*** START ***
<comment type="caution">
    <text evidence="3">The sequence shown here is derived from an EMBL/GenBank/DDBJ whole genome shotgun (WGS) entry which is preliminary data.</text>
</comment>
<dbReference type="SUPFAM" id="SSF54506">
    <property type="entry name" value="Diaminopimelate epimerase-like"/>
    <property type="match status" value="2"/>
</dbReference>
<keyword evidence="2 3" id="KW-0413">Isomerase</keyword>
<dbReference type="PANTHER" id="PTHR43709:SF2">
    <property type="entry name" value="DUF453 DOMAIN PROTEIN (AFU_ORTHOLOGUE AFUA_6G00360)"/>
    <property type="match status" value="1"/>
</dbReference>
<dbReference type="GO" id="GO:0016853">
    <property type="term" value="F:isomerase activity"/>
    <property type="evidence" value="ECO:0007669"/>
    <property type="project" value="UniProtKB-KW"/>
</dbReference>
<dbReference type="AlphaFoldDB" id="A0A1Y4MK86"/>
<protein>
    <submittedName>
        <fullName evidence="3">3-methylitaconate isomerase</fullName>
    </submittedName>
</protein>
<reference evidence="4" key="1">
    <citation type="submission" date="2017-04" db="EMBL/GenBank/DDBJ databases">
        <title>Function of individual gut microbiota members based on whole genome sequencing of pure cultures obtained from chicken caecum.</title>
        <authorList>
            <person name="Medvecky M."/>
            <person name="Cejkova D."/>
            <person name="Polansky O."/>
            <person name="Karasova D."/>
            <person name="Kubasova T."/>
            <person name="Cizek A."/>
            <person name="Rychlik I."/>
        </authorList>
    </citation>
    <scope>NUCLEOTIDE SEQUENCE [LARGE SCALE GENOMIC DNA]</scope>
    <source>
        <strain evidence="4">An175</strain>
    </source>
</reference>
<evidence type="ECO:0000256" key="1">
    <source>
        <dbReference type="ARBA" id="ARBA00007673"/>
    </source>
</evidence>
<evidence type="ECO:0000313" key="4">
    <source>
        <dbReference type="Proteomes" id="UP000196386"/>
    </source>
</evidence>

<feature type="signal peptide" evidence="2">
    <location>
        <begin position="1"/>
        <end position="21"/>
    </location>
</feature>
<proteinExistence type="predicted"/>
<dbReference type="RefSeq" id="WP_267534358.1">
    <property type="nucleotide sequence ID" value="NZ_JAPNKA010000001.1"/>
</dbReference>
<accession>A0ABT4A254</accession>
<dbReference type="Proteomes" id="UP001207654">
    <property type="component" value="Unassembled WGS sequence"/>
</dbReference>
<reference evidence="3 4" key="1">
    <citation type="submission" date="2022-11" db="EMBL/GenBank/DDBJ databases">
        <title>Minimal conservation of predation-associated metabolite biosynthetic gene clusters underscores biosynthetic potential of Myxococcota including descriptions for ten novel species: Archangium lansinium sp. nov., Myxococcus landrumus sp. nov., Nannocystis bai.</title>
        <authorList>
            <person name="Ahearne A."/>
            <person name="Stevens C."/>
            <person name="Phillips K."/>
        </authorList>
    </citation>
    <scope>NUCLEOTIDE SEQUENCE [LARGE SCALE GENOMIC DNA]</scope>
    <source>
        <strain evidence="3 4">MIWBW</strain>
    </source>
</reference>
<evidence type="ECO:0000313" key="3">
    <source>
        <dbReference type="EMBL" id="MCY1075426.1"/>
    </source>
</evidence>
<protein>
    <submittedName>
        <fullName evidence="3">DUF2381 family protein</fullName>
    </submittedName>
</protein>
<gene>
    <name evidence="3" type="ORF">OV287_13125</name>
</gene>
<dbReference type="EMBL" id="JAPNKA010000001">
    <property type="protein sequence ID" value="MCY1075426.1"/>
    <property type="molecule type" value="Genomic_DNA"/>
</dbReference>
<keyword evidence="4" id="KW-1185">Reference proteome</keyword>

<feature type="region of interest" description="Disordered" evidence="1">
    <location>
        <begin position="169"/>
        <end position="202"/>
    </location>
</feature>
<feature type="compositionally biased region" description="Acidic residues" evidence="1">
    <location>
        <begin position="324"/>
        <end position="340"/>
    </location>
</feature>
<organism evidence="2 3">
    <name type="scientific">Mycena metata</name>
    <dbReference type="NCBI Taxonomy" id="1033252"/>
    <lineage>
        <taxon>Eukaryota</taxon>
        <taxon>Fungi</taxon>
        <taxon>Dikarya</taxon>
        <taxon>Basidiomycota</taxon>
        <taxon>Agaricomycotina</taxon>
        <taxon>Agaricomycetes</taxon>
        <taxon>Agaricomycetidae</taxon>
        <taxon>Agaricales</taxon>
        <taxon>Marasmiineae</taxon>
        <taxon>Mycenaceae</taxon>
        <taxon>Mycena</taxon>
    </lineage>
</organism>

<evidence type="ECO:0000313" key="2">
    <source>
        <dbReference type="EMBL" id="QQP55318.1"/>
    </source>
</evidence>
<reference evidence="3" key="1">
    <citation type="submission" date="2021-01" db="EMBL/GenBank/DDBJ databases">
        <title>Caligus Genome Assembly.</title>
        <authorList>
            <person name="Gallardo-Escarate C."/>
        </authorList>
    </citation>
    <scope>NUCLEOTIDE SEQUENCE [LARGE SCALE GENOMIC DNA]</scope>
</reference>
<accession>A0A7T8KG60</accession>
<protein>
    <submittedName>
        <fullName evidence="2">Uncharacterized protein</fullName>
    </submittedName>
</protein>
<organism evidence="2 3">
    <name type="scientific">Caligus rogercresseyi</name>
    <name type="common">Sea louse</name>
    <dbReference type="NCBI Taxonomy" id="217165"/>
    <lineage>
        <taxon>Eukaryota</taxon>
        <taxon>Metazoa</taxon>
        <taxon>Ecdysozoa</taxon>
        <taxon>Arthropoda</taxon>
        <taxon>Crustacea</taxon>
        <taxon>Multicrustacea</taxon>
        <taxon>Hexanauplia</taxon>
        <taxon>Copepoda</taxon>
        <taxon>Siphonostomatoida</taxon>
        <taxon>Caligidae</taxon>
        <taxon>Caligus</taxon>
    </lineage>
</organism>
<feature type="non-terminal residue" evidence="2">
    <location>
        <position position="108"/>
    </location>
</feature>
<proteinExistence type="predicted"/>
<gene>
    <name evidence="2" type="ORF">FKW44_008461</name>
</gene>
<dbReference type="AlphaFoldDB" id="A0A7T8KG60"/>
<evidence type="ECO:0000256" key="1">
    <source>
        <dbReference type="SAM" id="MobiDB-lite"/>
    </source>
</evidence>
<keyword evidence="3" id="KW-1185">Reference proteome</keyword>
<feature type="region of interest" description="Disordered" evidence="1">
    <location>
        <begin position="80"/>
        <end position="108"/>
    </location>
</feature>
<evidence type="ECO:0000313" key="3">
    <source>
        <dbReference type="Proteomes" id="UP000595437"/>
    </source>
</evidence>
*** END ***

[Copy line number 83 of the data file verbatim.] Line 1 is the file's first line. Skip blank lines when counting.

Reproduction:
    </source>